How bad was it for Biden? In the national polls and in the Iowa caucuses, Biden’s strongest support came from seniors (voters 65 and older). But he lost the senior vote badly in New Hampshire (12 percent for Biden, compared to 32 percent for Klobuchar, 24 percent for Buttigieg and 14 percent for Sanders).

Among New Hampshire voters who said the next president should “return to Barack ObamaBarack Hussein ObamaTrump, Biden have one debate goal: Don't lose Is Congress reasserting itself? Trump-Biden debate: High risk vs. low expectations MORE’s policies,” Biden got only 14 percent of the vote — behind both Buttigieg (28 percent) and Klobuchar (26 percent). Despite the fact that Biden was Obama’s vice president for eight years!

Almost half of New Hampshire voters said Biden’s positions on the issues were “about right.” But did they vote for him? No. They went for Klobuchar (29 percent) and Buttigieg (28 percent). Only 14 percent voted for Biden.

Biden is hoping to salvage his campaign with support from African-American Democrats in South Carolina at the end of the month. That might work if Obama were to endorse his former vice president. But it’s unlikely Obama will do that. “This is horrendous. We’re all scared,” a Biden adviser told Politico. “I think we’re going to make it to South Carolina. I know we’re supposed to say we’re going to win. But I just don’t know.”

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Coming out of New Hampshire, the Democratic Party is doubly divided. There is a split between the liberal “Sanders wing” and the moderate “anti-Sanders wing.” Moreover, the moderate wing is divided over which candidate would be the strongest alternative to Sanders. Klobuchar? Buttigieg?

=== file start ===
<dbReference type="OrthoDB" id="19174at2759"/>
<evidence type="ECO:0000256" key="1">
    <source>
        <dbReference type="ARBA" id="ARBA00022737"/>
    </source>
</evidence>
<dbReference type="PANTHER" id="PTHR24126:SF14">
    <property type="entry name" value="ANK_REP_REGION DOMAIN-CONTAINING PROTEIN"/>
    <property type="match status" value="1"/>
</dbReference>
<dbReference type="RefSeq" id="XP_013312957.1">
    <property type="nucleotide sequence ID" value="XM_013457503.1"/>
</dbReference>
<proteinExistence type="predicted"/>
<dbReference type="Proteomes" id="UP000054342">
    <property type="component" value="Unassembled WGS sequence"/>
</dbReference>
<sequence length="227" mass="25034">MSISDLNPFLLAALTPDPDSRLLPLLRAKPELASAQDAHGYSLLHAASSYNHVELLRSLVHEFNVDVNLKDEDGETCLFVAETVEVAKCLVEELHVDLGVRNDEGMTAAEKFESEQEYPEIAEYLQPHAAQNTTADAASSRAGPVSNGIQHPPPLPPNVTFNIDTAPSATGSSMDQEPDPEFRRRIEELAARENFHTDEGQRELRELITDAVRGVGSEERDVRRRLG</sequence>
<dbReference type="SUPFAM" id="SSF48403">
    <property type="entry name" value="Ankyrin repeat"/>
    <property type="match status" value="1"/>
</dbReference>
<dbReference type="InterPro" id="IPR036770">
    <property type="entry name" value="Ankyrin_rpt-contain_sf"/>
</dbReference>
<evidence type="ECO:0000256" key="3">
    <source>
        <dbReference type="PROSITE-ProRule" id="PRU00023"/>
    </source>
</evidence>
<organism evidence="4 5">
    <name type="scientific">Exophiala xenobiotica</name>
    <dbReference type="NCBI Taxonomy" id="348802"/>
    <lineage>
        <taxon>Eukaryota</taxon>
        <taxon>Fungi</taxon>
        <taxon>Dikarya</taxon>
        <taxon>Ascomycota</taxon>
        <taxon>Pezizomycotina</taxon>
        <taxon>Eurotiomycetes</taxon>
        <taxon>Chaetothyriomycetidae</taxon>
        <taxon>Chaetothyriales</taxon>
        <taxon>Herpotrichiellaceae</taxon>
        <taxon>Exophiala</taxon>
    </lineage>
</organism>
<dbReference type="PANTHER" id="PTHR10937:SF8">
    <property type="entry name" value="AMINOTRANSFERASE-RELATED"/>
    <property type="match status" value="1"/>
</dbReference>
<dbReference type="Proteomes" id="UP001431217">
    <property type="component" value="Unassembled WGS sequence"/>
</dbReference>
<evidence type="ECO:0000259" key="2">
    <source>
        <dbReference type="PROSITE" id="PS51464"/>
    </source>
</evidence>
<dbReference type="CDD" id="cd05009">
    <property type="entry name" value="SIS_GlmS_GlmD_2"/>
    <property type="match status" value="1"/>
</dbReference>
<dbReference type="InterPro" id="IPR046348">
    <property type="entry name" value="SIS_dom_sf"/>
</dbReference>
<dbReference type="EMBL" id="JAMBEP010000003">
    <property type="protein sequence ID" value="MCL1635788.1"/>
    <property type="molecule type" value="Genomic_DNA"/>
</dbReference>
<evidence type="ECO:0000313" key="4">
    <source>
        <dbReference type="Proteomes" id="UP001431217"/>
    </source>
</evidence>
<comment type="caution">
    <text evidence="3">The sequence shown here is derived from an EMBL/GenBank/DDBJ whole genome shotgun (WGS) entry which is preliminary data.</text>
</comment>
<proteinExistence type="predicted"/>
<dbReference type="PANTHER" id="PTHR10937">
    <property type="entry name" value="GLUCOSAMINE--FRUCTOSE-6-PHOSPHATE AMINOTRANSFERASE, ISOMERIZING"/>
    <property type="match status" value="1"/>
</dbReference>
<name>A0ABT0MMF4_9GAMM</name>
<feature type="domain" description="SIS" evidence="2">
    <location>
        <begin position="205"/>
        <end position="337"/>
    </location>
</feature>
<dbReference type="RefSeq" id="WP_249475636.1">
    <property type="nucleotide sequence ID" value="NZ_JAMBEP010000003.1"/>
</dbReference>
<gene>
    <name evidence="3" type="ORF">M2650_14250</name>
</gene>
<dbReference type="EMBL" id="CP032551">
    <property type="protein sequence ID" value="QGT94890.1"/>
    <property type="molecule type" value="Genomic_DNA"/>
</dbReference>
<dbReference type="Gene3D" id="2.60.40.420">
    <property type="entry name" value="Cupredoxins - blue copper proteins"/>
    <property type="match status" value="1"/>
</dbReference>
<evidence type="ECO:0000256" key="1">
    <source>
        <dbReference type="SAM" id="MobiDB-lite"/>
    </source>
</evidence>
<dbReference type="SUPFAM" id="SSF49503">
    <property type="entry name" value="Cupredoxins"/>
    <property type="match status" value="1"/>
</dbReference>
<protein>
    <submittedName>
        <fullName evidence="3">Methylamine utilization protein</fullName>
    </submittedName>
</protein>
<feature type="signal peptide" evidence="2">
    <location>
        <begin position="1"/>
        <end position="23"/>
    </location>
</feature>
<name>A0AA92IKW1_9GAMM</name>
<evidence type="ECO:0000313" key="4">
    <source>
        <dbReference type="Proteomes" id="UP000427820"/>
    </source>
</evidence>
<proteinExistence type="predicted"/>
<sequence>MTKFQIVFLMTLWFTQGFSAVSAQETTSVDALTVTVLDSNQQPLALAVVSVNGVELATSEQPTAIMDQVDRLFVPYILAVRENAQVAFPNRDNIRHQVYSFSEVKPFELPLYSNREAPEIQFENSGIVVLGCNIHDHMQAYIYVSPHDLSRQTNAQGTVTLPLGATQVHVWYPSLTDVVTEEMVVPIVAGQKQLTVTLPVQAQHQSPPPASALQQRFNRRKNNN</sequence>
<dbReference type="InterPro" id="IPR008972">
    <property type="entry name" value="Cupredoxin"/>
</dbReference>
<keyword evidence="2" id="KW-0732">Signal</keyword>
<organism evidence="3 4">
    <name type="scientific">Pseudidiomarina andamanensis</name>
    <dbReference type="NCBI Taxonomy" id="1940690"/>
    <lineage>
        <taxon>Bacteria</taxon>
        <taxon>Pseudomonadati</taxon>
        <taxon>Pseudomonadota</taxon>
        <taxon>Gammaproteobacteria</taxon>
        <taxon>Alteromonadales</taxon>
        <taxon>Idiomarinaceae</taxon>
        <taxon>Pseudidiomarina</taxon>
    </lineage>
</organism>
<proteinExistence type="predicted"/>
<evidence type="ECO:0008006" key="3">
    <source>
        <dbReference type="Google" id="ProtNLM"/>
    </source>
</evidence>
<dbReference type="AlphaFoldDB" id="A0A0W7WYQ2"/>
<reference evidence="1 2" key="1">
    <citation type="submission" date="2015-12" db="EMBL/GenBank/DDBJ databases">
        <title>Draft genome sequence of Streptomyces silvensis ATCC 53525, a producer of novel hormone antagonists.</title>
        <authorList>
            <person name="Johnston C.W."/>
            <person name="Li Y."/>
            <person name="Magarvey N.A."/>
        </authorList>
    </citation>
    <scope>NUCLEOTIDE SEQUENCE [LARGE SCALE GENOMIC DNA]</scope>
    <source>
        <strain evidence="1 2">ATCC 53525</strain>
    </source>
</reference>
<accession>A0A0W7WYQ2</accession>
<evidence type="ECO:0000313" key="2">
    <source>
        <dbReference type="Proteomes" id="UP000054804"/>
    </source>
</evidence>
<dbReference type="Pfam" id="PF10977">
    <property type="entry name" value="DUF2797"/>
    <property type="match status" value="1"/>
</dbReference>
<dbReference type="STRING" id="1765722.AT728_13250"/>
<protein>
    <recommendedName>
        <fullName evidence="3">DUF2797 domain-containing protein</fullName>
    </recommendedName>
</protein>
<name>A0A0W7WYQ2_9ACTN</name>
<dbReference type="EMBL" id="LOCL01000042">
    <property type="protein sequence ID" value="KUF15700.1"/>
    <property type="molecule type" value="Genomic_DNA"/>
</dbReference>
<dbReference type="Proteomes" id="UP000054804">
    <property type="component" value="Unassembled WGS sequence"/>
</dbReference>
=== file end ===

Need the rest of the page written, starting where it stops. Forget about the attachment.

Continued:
In the New Hampshire exit poll, 51 percent of the voters endorsed the view that Bernie Sanders’ positions on the issues are “too liberal.” But those who felt that way were split between Klobuchar (35 percent) and Buttigieg (34 percent).

The good news for Democrats is that the division in the party is not primarily over issues. Fifty years ago, Democrats were facing bitter internal conflicts over civil rights and the Vietnam war. Today, there is one powerful issue holding Democrats together: hatred of Donald TrumpDonald John TrumpNew Biden campaign ad jabs at Trump's reported 0 income tax payments Ocasio-Cortez: Trump contributed less in taxes 'than waitresses and undocumented immigrants' Third judge orders Postal Service to halt delivery cuts MORE. The bad news for Democrats is that the party does not seem to have a charismatic figure like a Bill ClintonWilliam (Bill) Jefferson ClintonIs Congress reasserting itself? Trump-Biden debate: High risk vs. low expectations The role (un)happiness plays in how people vote MORE or a Barack Obama — or a Ronald Reagan or even a Donald Trump — who can thrill and inspire the party faithful.